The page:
Finance Minister Nirmala Sitharaman had announced these laws as part of the third tranche under Aatmanirbhar Bharat Abhiyaan to support the economy during the fight against Covid-19. On June 3, 2020, the Union Cabinet chaired by Modi approved the three laws, then in the form of ordinances. Two days later, the President promulgated the ordinances. During the Monsoon Session of Parliament, the government introduced Bills to replace the ordinances, which were eventually passed. Although the government framed and pushed these laws with a backdrop of much needed urgent reforms in agriculture, but the farmers feared that the existing APMC mandis, where they sell their produce, mostly wheat and paddy, would be shut down once private players started trading in agri-produce outside the mandi premises, and that once the APMC mandi system became redundant, procurement based on minimum support prices (MSP) too would come to an end.Sporadic protests against the farm laws, including a nationwide road blockade continued for more than a year.
Then in the last month, on November 19, Prime Minister Modi made a surprise announcement about his government’s decision to repeal the three controversial farm laws which have been at the heart of the biggest protest India has witnessed in many decades. The proponents and opponents of these laws may continue to argue about their purported benefits or drawbacks, but one fact is undeniable: the laws have been relegated to the pages of history with the same haste as they were pushed through the parliament.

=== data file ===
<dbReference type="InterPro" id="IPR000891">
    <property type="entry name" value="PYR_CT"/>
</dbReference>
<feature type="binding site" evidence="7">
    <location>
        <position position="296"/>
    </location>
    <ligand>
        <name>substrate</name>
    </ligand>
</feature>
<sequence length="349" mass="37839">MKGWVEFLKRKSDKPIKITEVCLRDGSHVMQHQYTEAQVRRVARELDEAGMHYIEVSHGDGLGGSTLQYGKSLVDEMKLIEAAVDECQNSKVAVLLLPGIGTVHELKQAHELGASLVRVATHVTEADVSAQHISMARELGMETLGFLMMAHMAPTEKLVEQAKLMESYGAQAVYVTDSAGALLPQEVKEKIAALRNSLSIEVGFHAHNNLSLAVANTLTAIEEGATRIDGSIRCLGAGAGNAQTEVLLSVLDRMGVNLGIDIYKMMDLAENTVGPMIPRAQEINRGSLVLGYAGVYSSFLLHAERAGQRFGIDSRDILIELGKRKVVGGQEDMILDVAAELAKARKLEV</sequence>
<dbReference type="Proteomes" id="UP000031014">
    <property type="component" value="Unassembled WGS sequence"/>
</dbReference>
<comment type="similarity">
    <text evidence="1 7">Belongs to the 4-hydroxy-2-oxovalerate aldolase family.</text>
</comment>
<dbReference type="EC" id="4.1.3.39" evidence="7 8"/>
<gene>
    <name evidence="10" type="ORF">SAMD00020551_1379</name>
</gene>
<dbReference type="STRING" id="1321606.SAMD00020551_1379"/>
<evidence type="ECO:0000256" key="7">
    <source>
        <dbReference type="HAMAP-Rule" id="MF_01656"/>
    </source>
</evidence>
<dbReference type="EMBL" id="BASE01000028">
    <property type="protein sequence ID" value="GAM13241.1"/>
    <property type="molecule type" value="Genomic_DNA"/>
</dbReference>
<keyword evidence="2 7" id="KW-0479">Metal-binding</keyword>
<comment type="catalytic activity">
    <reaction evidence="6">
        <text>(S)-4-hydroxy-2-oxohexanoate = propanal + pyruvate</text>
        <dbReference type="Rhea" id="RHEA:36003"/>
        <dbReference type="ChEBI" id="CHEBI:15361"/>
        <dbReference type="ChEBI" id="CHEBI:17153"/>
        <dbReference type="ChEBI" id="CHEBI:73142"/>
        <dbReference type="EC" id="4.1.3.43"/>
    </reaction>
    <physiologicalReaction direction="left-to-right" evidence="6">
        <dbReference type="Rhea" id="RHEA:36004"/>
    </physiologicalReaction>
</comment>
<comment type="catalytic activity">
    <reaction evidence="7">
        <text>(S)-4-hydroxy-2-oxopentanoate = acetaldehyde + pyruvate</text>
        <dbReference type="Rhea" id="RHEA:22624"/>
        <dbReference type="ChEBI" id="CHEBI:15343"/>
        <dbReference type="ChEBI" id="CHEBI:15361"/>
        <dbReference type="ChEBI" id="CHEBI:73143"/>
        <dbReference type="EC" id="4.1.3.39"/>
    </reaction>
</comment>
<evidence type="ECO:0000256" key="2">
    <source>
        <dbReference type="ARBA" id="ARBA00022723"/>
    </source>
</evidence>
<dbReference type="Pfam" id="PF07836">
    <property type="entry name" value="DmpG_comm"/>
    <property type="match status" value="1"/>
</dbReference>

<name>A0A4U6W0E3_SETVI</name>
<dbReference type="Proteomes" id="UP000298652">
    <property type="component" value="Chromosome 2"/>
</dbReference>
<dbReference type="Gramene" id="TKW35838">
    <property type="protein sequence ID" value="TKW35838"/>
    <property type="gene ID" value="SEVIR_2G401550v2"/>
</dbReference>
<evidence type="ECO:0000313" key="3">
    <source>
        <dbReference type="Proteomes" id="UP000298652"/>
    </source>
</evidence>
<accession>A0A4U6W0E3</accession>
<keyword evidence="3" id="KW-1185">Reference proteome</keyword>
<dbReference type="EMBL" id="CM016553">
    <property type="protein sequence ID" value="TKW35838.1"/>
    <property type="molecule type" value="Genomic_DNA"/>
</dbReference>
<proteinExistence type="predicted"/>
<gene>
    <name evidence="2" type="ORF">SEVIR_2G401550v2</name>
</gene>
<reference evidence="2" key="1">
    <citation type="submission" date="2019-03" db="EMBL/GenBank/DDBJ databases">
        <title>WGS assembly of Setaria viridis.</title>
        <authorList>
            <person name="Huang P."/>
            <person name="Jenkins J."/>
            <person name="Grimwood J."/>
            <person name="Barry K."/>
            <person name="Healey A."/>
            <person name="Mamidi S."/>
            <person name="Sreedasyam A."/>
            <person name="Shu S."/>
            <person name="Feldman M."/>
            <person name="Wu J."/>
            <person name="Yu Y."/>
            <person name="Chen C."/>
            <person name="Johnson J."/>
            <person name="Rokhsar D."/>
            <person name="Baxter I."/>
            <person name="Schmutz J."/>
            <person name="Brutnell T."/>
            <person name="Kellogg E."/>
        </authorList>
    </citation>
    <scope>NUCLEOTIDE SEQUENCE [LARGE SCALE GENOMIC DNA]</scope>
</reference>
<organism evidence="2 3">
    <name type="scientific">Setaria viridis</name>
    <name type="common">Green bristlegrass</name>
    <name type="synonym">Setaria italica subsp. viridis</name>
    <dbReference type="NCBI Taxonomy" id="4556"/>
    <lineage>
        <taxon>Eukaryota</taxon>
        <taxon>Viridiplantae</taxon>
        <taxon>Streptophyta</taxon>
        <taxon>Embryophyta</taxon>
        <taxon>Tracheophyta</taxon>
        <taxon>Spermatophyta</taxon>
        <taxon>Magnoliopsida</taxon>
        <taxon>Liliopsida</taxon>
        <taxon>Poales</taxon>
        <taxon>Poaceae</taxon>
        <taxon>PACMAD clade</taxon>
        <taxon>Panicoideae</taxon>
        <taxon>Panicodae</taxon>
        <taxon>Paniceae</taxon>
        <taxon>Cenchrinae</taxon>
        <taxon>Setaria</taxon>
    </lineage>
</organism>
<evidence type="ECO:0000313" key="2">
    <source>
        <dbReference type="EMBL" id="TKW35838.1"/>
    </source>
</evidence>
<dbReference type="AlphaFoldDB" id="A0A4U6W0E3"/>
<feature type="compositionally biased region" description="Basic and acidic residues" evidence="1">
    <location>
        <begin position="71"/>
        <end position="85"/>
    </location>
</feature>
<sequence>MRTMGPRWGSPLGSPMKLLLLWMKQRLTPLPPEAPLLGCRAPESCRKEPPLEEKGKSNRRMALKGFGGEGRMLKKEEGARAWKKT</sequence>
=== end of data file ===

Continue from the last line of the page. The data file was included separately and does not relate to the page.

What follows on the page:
Understanding the present situation, we have to accept that despite India being largely self-sufficient in food grain production and having welfare schemes, hunger and nutrition remain serious issues, with its ranking as one of the worst countries in the world in food security parameters. For decades, agricultural incomes have witnessed low growth rates, leading to economic hardship for the 40% of the national workforce currently employed in this sector. National yields for many major crops are lower than those in Europe, the US, Brazil or China. Half of the national net sown area is still rainfed, leaving it especially vulnerable to erratic weather and climate change. Farmers across India continue to use more fertiliser than required, leading to air, soil and water pollution (apart from monetary loss). North-west India has become a global hotspot of groundwater depletion because of unsustainable farming practices. More recently, stubble burning in this region has been linked to the deterioration in Delhi-NCR’s air quality during winters.